He moved to Houston temporarily to be closer to his treatments at M.D. Anderson and his radiologist, a woman from Lebanon, who took a particular interest in his case because it was so rare. “Doctors from other hospitals would come and take my blood to study it because they had never seen a case as bad as mine.” After long bouts of radiation and chemotherapy, he went in for a check up. “They looked at me,” he says, and pauses for a long moment. “And they said: 'You look good.'” He smiles and shakes his head. He says the special interest paid to him by his doctor was what saved his life. “That woman was my angel.” Lawrence Eguakun has been cancer free for seven years now. “When I go it for my check ups these days, they say, ‘Here comes the Miracle Man’.”
But through all of that, it would have taken yet another miracle to save his World Beat Cafe. Even with health insurance, he couldn’t keep up with the day-to-day of the business with thousands and thousands of dollars coming out of pocket. His wife, Bridget, would work all week and drive to Houston to be with him on the weekends. He eventually had to file for bankruptcy in 2006. World Beat Cafe closed that same year.
“Even when I was closing, I didn’t tell my clients why I was closing. I was in the process of moving to 11th Street, a place close to Ms B’s, so I let people think we were closing for that reason. I didn’t want people to panic.” Some of his clientele even traveled to visit him in Houston.
And clearly many have remained loyal and excited about his return. A former World Beat Cafe customer fronted Eguakun the money to get his trailer for Wasota African Cuisine, telling him, “Go. Do it. If you ever make money, pay me back.” He smiles. “That’s how close I was to my customers.”
He pauses to call out to the young women who ordered plates earlier: “I hope you guys were happy with your food!” They come over. “Was the food okay?” he inquires.
“Oh my gosh,” one gushes. “It was so good. That spinach! That was the best spinach I have ever eaten!”
“Oh, you’re making my head look big now,” Lawrence laughs.
Wasota African Cuisine trailer opened in August of 2011, initially on S. First Street and now on S. Lamar, where Lawrence hopes more partner trailers will join the lot and more customers will try his delicious food again.
For some, Wasota’s menu can be intimidating in its enormity, but Eguakun is happy to help with suggestions, insisting his food is simple in preparation and inspiration. Tomato, ginger, garlic, and onions are the base of most everything. “One dish with 15 ingredients? That’s not my food.” His influences are Ethiopian, Senegalese, Nigerian, and even American.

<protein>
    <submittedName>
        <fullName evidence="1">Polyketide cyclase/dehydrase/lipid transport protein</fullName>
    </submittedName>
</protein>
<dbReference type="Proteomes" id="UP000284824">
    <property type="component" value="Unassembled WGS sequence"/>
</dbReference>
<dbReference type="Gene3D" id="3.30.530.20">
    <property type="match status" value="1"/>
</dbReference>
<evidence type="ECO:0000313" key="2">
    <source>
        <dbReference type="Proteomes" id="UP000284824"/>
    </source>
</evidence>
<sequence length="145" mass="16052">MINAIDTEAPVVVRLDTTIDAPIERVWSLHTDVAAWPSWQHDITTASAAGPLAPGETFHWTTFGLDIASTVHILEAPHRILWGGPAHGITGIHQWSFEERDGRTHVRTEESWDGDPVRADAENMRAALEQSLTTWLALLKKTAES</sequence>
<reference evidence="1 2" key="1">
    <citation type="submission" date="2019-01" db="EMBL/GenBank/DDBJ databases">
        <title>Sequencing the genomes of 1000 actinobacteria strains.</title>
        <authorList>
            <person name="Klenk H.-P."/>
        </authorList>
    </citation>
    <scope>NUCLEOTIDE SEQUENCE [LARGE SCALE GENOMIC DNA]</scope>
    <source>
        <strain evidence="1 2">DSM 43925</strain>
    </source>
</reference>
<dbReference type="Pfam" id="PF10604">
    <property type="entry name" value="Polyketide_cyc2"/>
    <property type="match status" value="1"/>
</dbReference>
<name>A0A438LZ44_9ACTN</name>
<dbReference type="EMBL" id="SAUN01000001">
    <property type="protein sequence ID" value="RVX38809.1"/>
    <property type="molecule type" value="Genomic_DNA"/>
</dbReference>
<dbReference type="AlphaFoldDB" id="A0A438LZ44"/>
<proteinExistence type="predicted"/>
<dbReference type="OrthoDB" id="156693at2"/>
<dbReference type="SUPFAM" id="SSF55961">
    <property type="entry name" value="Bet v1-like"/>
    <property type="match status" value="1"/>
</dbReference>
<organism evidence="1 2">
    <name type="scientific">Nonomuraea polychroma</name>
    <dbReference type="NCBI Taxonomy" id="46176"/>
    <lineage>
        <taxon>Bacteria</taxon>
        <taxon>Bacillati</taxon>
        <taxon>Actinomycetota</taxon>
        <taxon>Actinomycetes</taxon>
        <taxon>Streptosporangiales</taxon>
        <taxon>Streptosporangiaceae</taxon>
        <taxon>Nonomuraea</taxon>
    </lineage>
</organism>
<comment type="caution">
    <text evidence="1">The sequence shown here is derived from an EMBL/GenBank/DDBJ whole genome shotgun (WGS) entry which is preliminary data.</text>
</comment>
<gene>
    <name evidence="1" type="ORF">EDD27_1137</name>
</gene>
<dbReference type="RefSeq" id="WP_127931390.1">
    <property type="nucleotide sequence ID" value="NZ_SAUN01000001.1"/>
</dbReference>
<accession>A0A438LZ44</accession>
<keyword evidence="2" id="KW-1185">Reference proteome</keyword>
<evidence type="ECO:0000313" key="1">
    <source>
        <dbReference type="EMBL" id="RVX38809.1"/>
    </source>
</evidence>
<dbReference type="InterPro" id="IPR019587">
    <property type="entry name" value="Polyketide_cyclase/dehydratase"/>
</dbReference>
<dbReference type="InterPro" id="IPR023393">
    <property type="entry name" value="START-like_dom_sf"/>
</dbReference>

“I try to appeal to everyone. I don’t have thousands of Nigerians coming to see me here. 98 percent of my clients are American. Food is progressive. It has to change,” he says.
Clearly it is hard not to look back through eyes of what could have been: “If I had not gotten sick, I think I would have a very successful restaurant now,” he muses. But Eguakun is here, still working hard, long hours. Except on Mondays, when he plays tennis. A sport he loves with a clear passion, he has been playing since he was 12 years old. “No matter what, you will find me playing tennis on Mondays.”
Another guest calls out a "thank you" as he gets in his car and drives away.
At the Wasota trailer, you will find him with virtually the same menu as before, passing small tastes of black eyed peas or Jollof rice through the window of his trailer. He doesn’t howl your name when your food is ready. He comes down and delivers his plates to you at your picnic table, showing his gracious nature, his innate desire to make his guests happy.
“That is all I can ask for. You pay me money, you eat my food and say, ‘Thank you’. They don’t have to do that. But you heard that guy: Thank you. And those kids: Thank you, they said. It’s a blessing for people to like what you do.”
Eguakun still has hopes and dreams, perhaps of another restaurant someday, but he sits squarely with the reality of his situation. More and more people from back in the day are coming to seek him out at the trailer. “When they come look for me, it brings tears to my eyes.”
Wasota African Cuisine
2323 S. Lamar (at Bluebonnet St.)
Tues-Fri 11am - 9pm
Sat-Sun 12 - 9pm